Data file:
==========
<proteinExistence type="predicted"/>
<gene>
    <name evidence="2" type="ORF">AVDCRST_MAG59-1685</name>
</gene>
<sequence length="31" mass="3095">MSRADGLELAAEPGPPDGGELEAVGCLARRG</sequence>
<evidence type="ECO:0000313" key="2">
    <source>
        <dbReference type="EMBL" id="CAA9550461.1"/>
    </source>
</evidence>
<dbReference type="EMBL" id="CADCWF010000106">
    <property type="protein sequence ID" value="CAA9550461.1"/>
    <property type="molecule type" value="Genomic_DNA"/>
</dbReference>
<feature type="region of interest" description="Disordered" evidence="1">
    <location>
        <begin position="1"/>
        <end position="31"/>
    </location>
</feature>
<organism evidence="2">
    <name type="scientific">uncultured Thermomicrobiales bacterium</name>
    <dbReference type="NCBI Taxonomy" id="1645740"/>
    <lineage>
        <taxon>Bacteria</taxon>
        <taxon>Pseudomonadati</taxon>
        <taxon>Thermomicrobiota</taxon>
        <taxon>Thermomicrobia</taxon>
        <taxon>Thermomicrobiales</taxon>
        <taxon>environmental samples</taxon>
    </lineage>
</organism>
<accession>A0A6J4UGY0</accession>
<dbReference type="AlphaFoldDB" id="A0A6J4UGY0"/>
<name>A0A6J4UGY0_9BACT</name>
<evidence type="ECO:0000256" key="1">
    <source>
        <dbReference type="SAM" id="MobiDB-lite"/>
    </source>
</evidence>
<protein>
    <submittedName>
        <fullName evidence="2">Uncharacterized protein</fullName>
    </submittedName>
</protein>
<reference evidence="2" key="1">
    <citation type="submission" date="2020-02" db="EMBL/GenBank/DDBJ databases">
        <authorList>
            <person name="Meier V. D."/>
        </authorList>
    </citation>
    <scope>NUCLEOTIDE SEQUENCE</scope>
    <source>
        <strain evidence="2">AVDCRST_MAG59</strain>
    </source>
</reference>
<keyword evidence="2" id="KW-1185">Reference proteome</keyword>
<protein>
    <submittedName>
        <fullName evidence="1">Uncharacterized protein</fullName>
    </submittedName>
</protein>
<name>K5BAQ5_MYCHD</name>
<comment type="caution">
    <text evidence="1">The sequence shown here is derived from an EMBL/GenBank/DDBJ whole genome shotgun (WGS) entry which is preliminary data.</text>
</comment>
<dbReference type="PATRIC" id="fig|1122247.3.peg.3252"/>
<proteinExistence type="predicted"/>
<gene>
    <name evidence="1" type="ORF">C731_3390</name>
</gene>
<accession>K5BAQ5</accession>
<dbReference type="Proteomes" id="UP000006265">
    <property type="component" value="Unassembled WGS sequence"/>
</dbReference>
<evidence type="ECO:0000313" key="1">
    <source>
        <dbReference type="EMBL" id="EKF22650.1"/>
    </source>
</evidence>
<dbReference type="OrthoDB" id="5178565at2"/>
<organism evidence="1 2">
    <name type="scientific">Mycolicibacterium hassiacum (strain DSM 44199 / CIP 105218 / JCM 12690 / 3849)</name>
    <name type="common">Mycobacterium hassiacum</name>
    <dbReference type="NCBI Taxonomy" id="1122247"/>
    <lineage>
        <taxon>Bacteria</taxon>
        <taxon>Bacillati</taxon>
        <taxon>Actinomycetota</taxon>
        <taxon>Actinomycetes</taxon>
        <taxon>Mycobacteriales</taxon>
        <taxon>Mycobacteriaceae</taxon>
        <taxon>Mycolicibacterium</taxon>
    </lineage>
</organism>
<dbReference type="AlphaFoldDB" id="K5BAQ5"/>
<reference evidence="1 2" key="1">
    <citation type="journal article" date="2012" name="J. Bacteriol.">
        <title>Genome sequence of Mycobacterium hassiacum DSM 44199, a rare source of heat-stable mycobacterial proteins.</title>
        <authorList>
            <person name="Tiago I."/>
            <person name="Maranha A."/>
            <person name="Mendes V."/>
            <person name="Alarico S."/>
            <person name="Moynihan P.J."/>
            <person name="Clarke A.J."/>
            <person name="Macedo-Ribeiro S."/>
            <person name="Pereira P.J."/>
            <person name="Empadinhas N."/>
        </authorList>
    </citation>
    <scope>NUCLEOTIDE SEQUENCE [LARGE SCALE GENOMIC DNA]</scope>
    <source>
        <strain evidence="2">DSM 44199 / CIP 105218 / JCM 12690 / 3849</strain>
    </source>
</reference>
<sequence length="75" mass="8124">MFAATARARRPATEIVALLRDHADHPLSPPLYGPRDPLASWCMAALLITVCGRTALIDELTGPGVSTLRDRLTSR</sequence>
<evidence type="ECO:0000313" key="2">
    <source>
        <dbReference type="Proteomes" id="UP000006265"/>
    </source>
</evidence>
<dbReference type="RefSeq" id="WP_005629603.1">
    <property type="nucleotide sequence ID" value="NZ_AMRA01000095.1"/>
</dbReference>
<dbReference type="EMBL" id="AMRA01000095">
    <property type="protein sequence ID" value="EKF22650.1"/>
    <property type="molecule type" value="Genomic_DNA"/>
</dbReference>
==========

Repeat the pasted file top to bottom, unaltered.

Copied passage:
<proteinExistence type="predicted"/>
<gene>
    <name evidence="2" type="ORF">AVDCRST_MAG59-1685</name>
</gene>
<sequence length="31" mass="3095">MSRADGLELAAEPGPPDGGELEAVGCLARRG</sequence>
<evidence type="ECO:0000313" key="2">
    <source>
        <dbReference type="EMBL" id="CAA9550461.1"/>
    </source>
</evidence>
<dbReference type="EMBL" id="CADCWF010000106">
    <property type="protein sequence ID" value="CAA9550461.1"/>
    <property type="molecule type" value="Genomic_DNA"/>
</dbReference>
<feature type="region of interest" description="Disordered" evidence="1">
    <location>
        <begin position="1"/>
        <end position="31"/>
    </location>
</feature>
<organism evidence="2">
    <name type="scientific">uncultured Thermomicrobiales bacterium</name>
    <dbReference type="NCBI Taxonomy" id="1645740"/>
    <lineage>
        <taxon>Bacteria</taxon>
        <taxon>Pseudomonadati</taxon>
        <taxon>Thermomicrobiota</taxon>
        <taxon>Thermomicrobia</taxon>
        <taxon>Thermomicrobiales</taxon>
        <taxon>environmental samples</taxon>
    </lineage>
</organism>
<accession>A0A6J4UGY0</accession>
<dbReference type="AlphaFoldDB" id="A0A6J4UGY0"/>
<name>A0A6J4UGY0_9BACT</name>
<evidence type="ECO:0000256" key="1">
    <source>
        <dbReference type="SAM" id="MobiDB-lite"/>
    </source>
</evidence>
<protein>
    <submittedName>
        <fullName evidence="2">Uncharacterized protein</fullName>
    </submittedName>
</protein>
<reference evidence="2" key="1">
    <citation type="submission" date="2020-02" db="EMBL/GenBank/DDBJ databases">
        <authorList>
            <person name="Meier V. D."/>
        </authorList>
    </citation>
    <scope>NUCLEOTIDE SEQUENCE</scope>
    <source>
        <strain evidence="2">AVDCRST_MAG59</strain>
    </source>
</reference>
<keyword evidence="2" id="KW-1185">Reference proteome</keyword>
<protein>
    <submittedName>
        <fullName evidence="1">Uncharacterized protein</fullName>
    </submittedName>
</protein>
<name>K5BAQ5_MYCHD</name>
<comment type="caution">
    <text evidence="1">The sequence shown here is derived from an EMBL/GenBank/DDBJ whole genome shotgun (WGS) entry which is preliminary data.</text>
</comment>
<dbReference type="PATRIC" id="fig|1122247.3.peg.3252"/>
<proteinExistence type="predicted"/>
<gene>
    <name evidence="1" type="ORF">C731_3390</name>
</gene>
<accession>K5BAQ5</accession>
<dbReference type="Proteomes" id="UP000006265">
    <property type="component" value="Unassembled WGS sequence"/>
</dbReference>
<evidence type="ECO:0000313" key="1">
    <source>
        <dbReference type="EMBL" id="EKF22650.1"/>
    </source>
</evidence>
<dbReference type="OrthoDB" id="5178565at2"/>
<organism evidence="1 2">
    <name type="scientific">Mycolicibacterium hassiacum (strain DSM 44199 / CIP 105218 / JCM 12690 / 3849)</name>
    <name type="common">Mycobacterium hassiacum</name>
    <dbReference type="NCBI Taxonomy" id="1122247"/>
    <lineage>
        <taxon>Bacteria</taxon>
        <taxon>Bacillati</taxon>
        <taxon>Actinomycetota</taxon>
        <taxon>Actinomycetes</taxon>
        <taxon>Mycobacteriales</taxon>
        <taxon>Mycobacteriaceae</taxon>
        <taxon>Mycolicibacterium</taxon>
    </lineage>
</organism>
<dbReference type="AlphaFoldDB" id="K5BAQ5"/>
<reference evidence="1 2" key="1">
    <citation type="journal article" date="2012" name="J. Bacteriol.">
        <title>Genome sequence of Mycobacterium hassiacum DSM 44199, a rare source of heat-stable mycobacterial proteins.</title>
        <authorList>
            <person name="Tiago I."/>
            <person name="Maranha A."/>
            <person name="Mendes V."/>
            <person name="Alarico S."/>
            <person name="Moynihan P.J."/>
            <person name="Clarke A.J."/>
            <person name="Macedo-Ribeiro S."/>
            <person name="Pereira P.J."/>
            <person name="Empadinhas N."/>
        </authorList>
    </citation>
    <scope>NUCLEOTIDE SEQUENCE [LARGE SCALE GENOMIC DNA]</scope>
    <source>
        <strain evidence="2">DSM 44199 / CIP 105218 / JCM 12690 / 3849</strain>
    </source>
</reference>
<sequence length="75" mass="8124">MFAATARARRPATEIVALLRDHADHPLSPPLYGPRDPLASWCMAALLITVCGRTALIDELTGPGVSTLRDRLTSR</sequence>
<evidence type="ECO:0000313" key="2">
    <source>
        <dbReference type="Proteomes" id="UP000006265"/>
    </source>
</evidence>
<dbReference type="RefSeq" id="WP_005629603.1">
    <property type="nucleotide sequence ID" value="NZ_AMRA01000095.1"/>
</dbReference>
<dbReference type="EMBL" id="AMRA01000095">
    <property type="protein sequence ID" value="EKF22650.1"/>
    <property type="molecule type" value="Genomic_DNA"/>
</dbReference>